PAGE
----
for Graduate Dissertations and Theses
In November 2015, the Graduate School’s Executive Committee approved a new policy requiring that all theses and dissertations submitted in partial fulfillment of the requirements of a graduate degree be published in electronic form. Doing so serves both to document the basis upon which individual students degrees have been awarded and to share the results of our students research with the scholarly community and the public. A copy of the full text of the policy is published in section V.B. Publication of Theses, Doctoral Projects, and Dissertations of the Graduate School Bulletin.
Electronic versions of theses and dissertations are stored on and available from ProQuest and Lauinger Library’s DigitalGeorgetown. Under this new policy, students may elect to embargo their thesis or dissertation on the ProQuest side during the uploading process. Permission to embargo the thesis or dissertation from distribution via Georgetown’s own digital resources, however, requires special permission.
The Graduate School offers two types of Georgetown embargoes:
- A restrictive embargo for cases involving a pending patent application. Under this type of embargo, the text of the thesis or dissertation will be completely suppressed.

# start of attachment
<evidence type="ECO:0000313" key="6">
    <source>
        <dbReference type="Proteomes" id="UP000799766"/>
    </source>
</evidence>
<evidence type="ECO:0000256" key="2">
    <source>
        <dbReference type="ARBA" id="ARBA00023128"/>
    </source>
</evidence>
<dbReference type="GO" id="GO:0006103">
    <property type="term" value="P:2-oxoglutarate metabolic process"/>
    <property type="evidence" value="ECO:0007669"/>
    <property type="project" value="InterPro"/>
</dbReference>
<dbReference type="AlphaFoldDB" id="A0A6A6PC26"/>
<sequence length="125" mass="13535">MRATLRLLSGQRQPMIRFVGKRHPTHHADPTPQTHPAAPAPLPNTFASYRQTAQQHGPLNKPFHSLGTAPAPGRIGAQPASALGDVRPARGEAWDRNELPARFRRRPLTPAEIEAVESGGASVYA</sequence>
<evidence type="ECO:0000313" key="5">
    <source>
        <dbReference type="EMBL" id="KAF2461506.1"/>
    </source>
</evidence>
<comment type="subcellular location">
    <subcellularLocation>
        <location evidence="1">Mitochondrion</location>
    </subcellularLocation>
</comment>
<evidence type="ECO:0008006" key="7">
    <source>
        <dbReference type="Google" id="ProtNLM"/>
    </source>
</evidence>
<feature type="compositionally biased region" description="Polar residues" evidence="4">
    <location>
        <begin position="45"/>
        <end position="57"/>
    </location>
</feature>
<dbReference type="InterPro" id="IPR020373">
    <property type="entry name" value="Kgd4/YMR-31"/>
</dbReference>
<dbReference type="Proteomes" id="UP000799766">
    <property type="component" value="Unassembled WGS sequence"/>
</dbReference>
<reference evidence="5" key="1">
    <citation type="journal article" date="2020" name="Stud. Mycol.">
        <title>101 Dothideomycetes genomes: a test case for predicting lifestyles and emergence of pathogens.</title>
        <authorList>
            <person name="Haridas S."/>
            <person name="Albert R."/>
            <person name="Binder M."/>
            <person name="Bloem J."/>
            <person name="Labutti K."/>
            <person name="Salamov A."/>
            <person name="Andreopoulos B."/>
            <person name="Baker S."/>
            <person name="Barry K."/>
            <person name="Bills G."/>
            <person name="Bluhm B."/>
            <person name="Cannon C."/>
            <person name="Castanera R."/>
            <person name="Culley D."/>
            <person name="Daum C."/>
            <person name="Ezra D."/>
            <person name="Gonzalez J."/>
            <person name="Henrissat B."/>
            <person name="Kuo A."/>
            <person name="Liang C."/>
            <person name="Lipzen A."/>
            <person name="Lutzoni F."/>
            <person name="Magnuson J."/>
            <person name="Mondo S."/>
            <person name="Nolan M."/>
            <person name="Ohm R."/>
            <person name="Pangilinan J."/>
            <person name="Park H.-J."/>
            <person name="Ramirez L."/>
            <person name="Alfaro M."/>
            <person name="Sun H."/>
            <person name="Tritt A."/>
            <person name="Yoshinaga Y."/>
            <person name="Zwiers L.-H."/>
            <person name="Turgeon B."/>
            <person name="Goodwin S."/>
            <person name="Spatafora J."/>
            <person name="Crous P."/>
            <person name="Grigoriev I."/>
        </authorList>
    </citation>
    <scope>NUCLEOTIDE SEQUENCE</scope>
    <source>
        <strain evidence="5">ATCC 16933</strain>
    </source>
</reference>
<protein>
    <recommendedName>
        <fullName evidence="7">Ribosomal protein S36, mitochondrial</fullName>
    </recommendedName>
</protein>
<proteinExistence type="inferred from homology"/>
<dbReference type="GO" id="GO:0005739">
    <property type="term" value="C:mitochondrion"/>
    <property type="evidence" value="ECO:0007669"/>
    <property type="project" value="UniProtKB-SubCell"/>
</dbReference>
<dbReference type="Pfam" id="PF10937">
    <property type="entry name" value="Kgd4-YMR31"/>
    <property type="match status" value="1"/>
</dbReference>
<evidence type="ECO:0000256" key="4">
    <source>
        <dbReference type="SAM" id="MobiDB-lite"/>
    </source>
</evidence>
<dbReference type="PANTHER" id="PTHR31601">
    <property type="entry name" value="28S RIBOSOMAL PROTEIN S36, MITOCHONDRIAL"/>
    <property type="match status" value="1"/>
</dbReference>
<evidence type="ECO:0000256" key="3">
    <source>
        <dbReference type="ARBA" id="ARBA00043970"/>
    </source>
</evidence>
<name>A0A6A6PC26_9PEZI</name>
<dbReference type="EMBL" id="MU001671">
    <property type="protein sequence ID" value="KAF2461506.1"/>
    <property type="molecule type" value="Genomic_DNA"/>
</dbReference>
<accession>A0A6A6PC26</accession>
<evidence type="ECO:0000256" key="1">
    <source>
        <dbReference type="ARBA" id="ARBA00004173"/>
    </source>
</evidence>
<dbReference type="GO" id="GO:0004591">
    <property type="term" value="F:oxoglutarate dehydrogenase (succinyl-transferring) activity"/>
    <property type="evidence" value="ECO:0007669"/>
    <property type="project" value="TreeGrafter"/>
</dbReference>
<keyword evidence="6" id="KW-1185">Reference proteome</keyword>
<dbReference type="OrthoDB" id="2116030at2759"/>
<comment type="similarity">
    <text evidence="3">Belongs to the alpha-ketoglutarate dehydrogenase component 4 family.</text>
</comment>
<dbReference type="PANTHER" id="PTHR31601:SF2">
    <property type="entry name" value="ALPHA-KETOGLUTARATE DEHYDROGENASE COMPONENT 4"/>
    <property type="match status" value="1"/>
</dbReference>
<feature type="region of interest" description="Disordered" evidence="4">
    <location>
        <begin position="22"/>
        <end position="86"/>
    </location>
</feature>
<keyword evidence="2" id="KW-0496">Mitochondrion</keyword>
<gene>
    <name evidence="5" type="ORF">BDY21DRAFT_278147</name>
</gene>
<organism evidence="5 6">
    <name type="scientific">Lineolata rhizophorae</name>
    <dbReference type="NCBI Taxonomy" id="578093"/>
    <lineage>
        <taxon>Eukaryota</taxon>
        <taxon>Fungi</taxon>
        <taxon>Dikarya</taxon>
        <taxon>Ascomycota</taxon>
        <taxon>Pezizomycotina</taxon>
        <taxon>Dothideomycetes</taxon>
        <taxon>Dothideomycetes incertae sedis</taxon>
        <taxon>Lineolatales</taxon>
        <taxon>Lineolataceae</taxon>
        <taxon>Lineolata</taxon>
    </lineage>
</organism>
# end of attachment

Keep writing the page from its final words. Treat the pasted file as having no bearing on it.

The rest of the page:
- A common embargo under which the text of the thesis or dissertation will be withheld from public distribution but will be available to anyone with a Georgetown NetID and to any researcher who contacts Georgetown Library in advance and arranges to travel to campus to read it.
See the full policy cited above in the Bulletin for more information on both types of embargo and how to request a restrictive embargo. The common embargo requires a letter from the student.
Both types of embargo are available for a period of up to two years. Neither type is renewable except under rare circumstances. During the period of either embargo, metadata concerning the thesis or dissertation, including title, author, and an abstract of the work, will be available online.